The key is to take four or five elements and make them sound massive. If you’ve got eight or nine elements, there isn’t the space. That’s the temptation with digital recording, because there’s no limit, but we consciously chose to strip it back this time.
You’ve always strived to make music that defies description. If there is a through-line in your music, it’s the ability to make the melancholic feel uplifting. Do you think that’s a fair description of what Anathema do?
DC: Yes it is…
LD: It’s melodic, it’s emotional and it’s atmospheric.
DC: It’s very real, and it’s very honest. That’s the key to it. All the good bands are real and honest. I’m not saying we’re up there with the greats or anything like that, I think there’s a level above what we do. But it’s from the heart, it’s a real band, with real music. I was walking home from Camden the other week, and I put on What’s the Story (Morning Glory) and I thought, “My God, I’ll never beat this record!” for what it is. You know, there’s a reason it sold 30 million copies, there’s a reason U2 sold 30 million, there’s a reason Pink Floyd sold 40 million. With Anathema it’s harder because of our roots, the name, the history and the age of the band, the way the scene has changed. Our music was never as accessible as those groups are. But we are as real and as magic as they are, in our own way and it’s because of that honesty in the music and in the melody and lyrics. There’s a glass ceiling where Anathema is concerned but as long as we can maximise what we have together, that’s ok.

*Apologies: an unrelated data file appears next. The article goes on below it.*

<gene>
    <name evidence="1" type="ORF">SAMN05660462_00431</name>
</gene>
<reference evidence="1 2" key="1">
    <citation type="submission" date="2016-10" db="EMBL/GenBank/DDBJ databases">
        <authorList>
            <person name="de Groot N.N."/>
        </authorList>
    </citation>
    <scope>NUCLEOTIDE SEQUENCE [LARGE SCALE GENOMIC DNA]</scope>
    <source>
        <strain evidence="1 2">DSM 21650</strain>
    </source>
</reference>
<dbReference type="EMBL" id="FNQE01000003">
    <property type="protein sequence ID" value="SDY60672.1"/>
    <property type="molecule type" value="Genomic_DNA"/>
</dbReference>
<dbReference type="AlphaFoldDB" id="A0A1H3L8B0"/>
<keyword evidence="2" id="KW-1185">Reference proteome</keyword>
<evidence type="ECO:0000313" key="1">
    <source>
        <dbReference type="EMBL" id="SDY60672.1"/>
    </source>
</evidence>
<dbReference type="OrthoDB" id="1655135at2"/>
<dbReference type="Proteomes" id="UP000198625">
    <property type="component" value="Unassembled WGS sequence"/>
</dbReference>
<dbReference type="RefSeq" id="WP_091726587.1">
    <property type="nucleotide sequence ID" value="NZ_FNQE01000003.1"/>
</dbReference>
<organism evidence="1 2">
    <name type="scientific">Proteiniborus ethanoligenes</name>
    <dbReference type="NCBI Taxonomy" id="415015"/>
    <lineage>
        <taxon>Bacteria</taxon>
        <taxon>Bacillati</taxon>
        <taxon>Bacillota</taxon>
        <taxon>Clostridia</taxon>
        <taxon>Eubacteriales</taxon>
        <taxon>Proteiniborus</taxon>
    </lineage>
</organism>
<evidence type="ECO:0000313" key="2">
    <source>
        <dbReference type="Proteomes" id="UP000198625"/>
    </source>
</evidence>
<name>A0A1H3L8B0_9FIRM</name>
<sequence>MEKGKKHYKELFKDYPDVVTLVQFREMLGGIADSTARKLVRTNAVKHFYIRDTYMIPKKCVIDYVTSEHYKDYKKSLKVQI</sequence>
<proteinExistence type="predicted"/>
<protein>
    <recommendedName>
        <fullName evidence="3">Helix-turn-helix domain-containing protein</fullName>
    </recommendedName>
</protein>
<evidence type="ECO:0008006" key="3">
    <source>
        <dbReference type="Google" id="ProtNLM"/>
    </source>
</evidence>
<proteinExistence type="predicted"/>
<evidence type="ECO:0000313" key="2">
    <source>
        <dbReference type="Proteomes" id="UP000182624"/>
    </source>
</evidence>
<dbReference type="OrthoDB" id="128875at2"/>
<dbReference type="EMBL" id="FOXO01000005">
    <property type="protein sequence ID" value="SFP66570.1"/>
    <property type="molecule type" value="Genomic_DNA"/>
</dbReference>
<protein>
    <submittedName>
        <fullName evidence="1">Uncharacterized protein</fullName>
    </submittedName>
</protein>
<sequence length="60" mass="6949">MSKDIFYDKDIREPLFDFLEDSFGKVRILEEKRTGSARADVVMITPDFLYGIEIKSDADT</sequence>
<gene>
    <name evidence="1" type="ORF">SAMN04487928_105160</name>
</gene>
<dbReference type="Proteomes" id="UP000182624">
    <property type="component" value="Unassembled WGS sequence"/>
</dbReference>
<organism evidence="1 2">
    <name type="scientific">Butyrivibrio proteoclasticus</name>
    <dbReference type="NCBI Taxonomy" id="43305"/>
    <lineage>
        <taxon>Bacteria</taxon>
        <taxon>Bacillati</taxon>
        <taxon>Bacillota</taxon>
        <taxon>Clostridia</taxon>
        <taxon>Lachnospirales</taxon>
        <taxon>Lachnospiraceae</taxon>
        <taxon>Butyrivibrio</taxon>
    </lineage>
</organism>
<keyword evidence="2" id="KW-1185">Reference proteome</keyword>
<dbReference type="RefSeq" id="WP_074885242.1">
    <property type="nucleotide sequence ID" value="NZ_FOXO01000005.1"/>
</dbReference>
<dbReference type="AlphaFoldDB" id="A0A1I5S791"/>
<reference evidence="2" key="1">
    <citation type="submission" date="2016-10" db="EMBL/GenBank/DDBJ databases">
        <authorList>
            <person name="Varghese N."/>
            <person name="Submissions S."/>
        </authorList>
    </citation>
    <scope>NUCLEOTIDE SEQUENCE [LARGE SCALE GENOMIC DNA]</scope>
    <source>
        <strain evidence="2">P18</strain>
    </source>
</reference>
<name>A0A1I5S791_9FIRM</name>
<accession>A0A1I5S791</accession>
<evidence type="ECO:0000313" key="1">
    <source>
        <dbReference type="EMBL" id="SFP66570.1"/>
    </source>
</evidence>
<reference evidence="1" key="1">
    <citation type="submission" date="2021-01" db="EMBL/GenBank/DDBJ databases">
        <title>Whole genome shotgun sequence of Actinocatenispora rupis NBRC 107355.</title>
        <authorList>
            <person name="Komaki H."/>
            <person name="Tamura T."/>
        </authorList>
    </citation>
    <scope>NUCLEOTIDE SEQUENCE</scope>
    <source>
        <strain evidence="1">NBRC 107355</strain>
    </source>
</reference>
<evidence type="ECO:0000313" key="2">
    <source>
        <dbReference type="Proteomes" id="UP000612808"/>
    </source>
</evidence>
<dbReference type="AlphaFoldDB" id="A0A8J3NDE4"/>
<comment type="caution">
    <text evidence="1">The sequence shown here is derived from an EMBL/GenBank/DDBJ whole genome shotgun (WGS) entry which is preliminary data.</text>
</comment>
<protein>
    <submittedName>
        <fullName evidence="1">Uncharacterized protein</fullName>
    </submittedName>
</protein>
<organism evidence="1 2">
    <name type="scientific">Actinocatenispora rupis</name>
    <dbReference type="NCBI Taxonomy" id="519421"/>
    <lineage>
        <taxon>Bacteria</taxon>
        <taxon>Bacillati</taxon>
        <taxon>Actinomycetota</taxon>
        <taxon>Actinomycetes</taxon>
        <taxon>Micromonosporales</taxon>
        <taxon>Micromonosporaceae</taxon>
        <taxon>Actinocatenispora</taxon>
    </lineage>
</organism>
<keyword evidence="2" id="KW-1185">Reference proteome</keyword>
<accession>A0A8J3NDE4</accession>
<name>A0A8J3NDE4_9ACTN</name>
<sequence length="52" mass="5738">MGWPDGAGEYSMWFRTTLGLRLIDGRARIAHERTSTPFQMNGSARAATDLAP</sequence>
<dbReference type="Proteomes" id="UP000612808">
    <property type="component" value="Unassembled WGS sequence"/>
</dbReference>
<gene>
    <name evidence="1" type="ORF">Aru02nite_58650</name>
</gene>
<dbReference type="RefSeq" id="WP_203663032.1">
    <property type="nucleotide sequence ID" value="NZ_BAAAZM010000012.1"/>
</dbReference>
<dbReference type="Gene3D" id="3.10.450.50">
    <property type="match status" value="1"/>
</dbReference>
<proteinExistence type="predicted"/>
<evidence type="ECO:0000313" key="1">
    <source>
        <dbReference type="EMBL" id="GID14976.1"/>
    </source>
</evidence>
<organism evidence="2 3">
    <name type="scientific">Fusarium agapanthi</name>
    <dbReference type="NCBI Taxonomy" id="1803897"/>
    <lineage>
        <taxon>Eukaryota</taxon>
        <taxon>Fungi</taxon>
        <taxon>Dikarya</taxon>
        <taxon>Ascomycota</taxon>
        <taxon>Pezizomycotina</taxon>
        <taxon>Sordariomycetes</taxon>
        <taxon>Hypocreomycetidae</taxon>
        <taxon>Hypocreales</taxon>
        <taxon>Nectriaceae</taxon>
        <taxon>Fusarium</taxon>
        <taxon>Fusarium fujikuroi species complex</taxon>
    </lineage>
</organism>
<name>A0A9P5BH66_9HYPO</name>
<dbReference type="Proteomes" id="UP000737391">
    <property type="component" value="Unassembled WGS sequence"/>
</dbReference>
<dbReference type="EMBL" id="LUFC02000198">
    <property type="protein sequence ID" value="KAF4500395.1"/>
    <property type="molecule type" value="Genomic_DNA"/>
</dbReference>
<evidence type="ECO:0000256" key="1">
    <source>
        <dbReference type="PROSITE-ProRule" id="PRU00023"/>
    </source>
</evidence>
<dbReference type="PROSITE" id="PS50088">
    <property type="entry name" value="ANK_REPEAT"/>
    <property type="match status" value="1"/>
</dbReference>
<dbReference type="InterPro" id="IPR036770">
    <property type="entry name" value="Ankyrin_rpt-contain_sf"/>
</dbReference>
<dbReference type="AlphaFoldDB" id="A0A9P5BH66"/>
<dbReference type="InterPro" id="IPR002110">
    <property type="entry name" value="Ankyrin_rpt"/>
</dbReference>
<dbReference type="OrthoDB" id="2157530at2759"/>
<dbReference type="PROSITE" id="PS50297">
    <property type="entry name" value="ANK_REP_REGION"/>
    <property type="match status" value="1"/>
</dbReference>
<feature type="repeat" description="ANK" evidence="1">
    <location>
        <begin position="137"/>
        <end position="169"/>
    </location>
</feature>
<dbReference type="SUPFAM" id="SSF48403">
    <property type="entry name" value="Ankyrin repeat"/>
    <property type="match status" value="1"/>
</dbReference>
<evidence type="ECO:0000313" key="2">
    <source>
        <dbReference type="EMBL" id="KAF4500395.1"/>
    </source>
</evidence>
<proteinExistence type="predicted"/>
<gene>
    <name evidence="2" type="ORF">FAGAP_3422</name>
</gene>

Anathema begin a UK tour at the ABC2 in Glasgow on 21st September. Distant Satellites is out now and can be streamed hereTagged in: Anathema, Daniel Cavanagh, Distant Satellites, Lee Douglas
Recent Posts on Arts
- ArcTanGent Interview: ‘It’s like being part of a secret club’
- Indian rickshaw fetches £100,000 for wild elephants at Prince Charles hosted auction
- Vennart Interview and album stream: ‘This album is more focused on vocals and guitar rather than pounding your head and complex riffs’
- India’s old moderns keep the art auctions buoyant
- Scottish Book Trust: Ask the Illustrator with Debi Gliori
Latest from Independent journalists on Twitter